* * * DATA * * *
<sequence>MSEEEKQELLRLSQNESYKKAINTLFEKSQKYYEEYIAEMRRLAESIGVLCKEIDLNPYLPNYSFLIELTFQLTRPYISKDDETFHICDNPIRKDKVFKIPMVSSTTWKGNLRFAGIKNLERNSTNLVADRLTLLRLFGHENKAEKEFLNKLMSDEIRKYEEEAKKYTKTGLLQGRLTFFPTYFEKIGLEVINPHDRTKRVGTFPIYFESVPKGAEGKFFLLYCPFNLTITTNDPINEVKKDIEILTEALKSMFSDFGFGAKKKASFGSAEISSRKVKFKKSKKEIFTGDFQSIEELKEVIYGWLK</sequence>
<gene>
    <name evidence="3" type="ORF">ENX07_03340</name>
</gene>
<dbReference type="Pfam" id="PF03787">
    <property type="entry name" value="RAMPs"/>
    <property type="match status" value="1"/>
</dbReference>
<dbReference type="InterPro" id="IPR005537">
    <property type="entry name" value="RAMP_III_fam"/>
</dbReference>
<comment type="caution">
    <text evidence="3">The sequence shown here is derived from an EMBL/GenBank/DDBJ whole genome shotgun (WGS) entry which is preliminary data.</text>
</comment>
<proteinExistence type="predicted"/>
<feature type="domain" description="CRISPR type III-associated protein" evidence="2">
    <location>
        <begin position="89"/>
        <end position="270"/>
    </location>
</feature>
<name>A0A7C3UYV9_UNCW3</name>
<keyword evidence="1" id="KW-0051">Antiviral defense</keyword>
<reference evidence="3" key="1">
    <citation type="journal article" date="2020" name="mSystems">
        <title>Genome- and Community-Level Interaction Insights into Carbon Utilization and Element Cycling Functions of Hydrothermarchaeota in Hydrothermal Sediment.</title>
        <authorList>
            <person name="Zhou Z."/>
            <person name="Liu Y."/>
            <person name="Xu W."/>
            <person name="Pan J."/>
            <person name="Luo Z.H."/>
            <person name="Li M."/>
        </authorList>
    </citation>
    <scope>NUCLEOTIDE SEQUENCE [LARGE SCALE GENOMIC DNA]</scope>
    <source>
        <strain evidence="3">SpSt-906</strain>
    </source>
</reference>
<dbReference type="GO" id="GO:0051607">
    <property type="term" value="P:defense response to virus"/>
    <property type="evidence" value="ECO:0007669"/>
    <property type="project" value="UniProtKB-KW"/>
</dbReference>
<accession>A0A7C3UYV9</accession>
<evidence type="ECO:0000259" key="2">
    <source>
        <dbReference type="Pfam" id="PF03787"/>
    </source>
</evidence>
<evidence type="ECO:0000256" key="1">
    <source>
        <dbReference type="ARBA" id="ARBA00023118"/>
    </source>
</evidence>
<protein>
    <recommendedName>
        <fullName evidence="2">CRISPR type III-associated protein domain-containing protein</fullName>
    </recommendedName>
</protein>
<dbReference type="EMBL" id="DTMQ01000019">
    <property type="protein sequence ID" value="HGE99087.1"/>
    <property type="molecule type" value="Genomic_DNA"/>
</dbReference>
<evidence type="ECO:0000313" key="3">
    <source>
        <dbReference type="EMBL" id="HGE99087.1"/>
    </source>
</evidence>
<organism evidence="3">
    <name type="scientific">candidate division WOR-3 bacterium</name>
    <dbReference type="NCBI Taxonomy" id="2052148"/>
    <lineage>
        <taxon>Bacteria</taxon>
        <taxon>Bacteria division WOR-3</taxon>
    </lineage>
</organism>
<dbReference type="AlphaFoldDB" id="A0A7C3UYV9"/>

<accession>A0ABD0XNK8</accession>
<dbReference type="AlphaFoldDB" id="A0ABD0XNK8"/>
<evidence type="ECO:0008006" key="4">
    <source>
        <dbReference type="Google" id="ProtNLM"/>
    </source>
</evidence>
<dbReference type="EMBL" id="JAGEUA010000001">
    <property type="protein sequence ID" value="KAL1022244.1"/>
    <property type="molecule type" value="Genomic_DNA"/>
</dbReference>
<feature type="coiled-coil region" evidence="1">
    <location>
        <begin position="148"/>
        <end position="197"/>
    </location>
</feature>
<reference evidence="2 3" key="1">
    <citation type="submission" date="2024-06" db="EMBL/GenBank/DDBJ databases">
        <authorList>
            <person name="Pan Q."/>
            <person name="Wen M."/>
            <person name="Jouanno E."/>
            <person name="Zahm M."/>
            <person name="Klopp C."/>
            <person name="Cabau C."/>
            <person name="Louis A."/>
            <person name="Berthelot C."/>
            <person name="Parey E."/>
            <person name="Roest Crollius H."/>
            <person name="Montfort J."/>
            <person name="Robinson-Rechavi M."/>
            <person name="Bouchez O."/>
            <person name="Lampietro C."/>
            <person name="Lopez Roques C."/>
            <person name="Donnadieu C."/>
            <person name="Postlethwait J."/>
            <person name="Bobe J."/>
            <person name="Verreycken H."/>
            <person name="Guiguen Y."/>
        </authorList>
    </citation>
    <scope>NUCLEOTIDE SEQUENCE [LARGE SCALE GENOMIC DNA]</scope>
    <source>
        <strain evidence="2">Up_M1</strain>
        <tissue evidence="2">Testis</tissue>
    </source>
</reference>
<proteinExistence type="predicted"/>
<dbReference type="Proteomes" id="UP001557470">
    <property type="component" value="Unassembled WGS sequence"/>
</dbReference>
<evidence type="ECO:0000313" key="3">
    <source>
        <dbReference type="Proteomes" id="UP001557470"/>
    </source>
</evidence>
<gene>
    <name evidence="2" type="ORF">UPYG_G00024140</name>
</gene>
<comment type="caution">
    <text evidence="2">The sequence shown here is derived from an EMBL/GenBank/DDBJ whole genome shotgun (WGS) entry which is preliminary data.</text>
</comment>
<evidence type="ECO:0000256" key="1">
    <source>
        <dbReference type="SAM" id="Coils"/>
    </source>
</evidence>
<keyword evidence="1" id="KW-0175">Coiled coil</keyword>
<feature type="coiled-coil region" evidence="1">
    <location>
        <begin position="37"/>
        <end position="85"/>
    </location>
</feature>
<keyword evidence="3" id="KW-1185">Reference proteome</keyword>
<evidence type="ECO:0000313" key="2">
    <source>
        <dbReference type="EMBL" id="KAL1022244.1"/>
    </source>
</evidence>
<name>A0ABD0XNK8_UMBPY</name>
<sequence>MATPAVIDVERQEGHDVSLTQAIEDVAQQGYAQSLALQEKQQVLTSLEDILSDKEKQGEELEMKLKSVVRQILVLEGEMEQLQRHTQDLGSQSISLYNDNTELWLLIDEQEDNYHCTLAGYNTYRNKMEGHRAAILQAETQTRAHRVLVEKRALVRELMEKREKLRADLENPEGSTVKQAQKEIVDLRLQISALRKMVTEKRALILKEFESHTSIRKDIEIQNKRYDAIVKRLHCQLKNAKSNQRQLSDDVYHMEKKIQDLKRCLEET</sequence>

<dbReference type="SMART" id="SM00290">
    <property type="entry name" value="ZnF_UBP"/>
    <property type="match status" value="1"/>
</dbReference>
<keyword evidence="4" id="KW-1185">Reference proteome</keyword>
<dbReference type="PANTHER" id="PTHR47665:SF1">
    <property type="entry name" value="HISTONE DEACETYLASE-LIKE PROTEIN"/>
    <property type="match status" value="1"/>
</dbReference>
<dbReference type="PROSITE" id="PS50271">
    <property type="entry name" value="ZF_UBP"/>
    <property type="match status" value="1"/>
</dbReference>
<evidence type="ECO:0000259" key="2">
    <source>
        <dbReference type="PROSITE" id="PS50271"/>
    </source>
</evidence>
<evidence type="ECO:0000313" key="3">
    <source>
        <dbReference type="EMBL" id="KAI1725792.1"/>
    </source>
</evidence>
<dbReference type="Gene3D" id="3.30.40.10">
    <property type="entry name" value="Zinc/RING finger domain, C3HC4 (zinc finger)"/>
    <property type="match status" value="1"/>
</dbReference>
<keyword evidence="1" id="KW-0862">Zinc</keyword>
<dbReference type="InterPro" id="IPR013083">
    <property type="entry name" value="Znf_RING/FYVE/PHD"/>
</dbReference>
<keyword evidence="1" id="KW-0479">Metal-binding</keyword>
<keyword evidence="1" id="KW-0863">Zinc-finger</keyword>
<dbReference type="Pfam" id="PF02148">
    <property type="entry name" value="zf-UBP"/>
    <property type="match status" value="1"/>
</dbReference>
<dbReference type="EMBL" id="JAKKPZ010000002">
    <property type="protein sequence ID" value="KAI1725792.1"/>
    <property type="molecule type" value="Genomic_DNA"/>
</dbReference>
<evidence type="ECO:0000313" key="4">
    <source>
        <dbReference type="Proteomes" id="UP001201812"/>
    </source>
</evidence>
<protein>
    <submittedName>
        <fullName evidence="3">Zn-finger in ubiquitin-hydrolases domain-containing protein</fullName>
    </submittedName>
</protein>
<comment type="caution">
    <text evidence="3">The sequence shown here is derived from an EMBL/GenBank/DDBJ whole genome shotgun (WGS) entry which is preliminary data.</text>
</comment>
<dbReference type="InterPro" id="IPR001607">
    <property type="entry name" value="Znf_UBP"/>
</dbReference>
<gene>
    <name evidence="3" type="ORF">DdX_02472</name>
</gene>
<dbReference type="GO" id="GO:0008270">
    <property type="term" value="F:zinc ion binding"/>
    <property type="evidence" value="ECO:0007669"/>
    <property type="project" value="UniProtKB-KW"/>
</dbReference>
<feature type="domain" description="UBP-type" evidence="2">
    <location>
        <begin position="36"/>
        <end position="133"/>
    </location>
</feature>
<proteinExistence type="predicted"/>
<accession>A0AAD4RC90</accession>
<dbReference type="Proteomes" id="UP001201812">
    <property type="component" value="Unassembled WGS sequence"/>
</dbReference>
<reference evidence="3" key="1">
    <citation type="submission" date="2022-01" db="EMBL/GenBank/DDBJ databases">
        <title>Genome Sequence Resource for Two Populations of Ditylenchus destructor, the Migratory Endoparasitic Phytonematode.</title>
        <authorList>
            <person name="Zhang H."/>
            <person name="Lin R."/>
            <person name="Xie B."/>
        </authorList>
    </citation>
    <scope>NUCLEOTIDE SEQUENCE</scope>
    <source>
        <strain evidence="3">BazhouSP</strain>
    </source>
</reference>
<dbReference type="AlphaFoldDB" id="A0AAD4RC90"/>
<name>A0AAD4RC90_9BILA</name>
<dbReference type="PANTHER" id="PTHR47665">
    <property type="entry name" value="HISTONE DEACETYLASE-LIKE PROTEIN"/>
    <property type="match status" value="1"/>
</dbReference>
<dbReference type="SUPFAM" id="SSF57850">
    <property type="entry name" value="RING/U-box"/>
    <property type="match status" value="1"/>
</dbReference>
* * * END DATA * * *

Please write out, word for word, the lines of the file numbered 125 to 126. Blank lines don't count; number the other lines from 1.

        <tissue evidence="2">Testis</tissue>
    </source>